And it could get derailed as quickly and easily as it came together. Photo credit: PMO/Adam Scotti
The NHL trade deadline came and went last week with some notable moves, but Justin Trudeau ended up making the biggest deal of the day. The Liberals were able to sign the NDP to a three-year deal worth an undisclosed amount. But given the government’s past, there is no doubt this will be costly to taxpayers.
This agreement sent shockwaves through Ottawa last week and there is still great talk around the details which are largely unknown. Both sides have proudly communicated their excitement around progressing progressive policies. Even the notorious Senator from Vermont, Bernie Sanders, voiced his support for the agreement and for the opportunity to provide Canadians with universal dental care.
These lofty promises are a flashback to the 2015 Justin Trudeau. Back when he shared his sunny way visions, that have since been clouded by having to govern. With a dance partner in arms, will the government find their rhythm and cement the Prime Minister’s legacy?
Rumours of the Trudeau’s desire to retire have been not so quickly spreading across Ottawa. Governing is hard and takes a toll on a person. Before the Prime Minister is able to take a bow, however, he needs something to hang his hat on and be able to point to as his legacy. Other than over-promising, underdelivering and COVID, his legacy is lacking real substance.
By partnering with the NDP, Trudeau not only buys himself some time to create a memorable impression on Canadians, but also find his successor. Over the next few months and even years, the Prime Minister has an opportunity, much like he did during COVID, to open his checkbook to pay and create new programs to support Canadians.
Trudeau sees his mark on Canada being carved from the left-leaning side of the political spectrum. Similar to his win in 2015, he has done the math and sees a path forward where enough Canadians are comfortable with heavy government intervention and investment, through services and programs. During the peak of the pandemic, he was rewarded in the polls for creating initiatives like CERB and the wage subsidy program. As Canada looks to recover from COVID, Trudeau still sees this as a path to highlight his leadership.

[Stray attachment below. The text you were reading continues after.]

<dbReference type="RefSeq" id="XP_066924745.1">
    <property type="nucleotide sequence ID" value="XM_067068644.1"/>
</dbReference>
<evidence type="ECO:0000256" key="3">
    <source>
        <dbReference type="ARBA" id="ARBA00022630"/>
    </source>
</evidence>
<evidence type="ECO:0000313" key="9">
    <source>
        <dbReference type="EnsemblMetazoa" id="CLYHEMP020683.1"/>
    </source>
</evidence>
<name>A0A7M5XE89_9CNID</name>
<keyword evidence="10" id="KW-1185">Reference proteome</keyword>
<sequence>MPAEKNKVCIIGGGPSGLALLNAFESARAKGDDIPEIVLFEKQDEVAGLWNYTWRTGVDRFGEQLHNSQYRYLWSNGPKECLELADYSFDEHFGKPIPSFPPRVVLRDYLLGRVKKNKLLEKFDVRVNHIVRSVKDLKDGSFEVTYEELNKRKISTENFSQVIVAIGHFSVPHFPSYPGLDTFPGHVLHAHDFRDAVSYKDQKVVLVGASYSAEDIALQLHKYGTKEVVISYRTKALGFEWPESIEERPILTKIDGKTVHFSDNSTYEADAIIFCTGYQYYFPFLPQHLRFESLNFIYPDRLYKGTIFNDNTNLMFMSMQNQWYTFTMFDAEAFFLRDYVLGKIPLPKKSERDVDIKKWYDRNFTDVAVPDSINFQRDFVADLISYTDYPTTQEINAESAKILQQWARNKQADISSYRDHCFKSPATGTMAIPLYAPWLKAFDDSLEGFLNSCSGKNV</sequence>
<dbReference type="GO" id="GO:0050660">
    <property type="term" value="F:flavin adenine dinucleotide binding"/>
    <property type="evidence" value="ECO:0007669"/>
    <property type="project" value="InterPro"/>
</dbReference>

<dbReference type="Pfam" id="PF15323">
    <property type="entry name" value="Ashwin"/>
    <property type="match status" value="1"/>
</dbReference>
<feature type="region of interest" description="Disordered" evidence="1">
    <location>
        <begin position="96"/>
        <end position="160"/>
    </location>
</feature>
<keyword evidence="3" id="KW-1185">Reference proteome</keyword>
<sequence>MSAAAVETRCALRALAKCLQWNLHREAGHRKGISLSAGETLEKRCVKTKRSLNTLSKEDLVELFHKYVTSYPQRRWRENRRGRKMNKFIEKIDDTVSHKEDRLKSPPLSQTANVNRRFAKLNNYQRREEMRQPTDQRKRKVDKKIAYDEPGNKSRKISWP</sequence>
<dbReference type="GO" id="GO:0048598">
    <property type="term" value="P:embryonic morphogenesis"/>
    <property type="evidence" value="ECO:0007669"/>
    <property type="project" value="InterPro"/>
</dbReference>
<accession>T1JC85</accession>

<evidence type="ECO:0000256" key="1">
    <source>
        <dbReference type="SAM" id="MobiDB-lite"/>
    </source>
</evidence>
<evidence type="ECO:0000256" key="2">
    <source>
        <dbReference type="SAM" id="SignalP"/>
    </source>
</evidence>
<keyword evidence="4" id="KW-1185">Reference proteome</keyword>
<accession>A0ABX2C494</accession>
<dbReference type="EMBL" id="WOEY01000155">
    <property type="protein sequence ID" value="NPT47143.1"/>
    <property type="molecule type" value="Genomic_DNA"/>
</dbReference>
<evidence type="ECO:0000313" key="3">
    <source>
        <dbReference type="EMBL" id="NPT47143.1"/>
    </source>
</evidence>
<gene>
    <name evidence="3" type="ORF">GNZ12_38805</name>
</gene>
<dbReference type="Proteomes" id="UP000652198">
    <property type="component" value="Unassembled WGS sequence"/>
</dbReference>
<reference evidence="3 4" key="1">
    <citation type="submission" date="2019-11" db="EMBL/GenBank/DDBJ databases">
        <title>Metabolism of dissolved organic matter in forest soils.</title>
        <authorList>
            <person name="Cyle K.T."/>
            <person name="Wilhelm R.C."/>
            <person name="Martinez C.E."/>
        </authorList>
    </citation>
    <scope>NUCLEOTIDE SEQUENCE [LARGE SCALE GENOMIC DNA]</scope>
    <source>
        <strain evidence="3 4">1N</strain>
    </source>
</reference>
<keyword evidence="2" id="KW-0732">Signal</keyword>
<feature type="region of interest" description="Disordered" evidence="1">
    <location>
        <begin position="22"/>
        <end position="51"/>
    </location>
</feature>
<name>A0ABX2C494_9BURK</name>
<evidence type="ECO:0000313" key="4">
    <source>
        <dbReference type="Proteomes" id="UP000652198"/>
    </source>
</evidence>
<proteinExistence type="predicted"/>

By nature, the NDP is an ally for the government to create new social programs and services. The NDP has been extremely vocal over the need for universal dental care, pharmacare and tackling the climate challenge. Given their struggles in elections and their debt levels, it makes sense that the NDP would want to prop up this government. Not only will this give them three years to fundraise, but it also provides them seat at the table of power. A spot they have not been able to secure for a while.
Though it is all sunshine and rainbows now, this deal could quickly go off the rails, almost as fast as it was put together. If the government sees a path to a majority and four years of power is guaranteed without strings attached, they will gladly let their end of the agreement falter. The NDP are no strangers to this, as their provincial cousins in BC ended their agreement with the BC Greens early to secure a majority government.
At the same time, the NDP will want to see results or threaten to pull their support. Part of their calculation ahead of the next election is being able to show that their large and grand social programs are achievable. While on the campaign trail, the NDP needs to be able to point to these programs to say we have provided for Canadians and deserve your vote.
Just like in sports, it is hard to judge a deal until there are results. Justin Trudeau is going to have to do something or his sunny way vision for Canada will just be a pipedream.
Daniel Perry is a consultant with Summa Strategies Canada, one of the country’s leading public affairs firms. During the recent federal election, he was a regular panelist on CBC’s Power and Politics and CTV Morning Ottawa.
Daniel Perry is a consultant with Summa Strategies Canada, one of the country’s leading public affairs firms. During the most recent federal election, he was a regular panelist on CBC’s Power and Politics and CTV Morning Ottawa.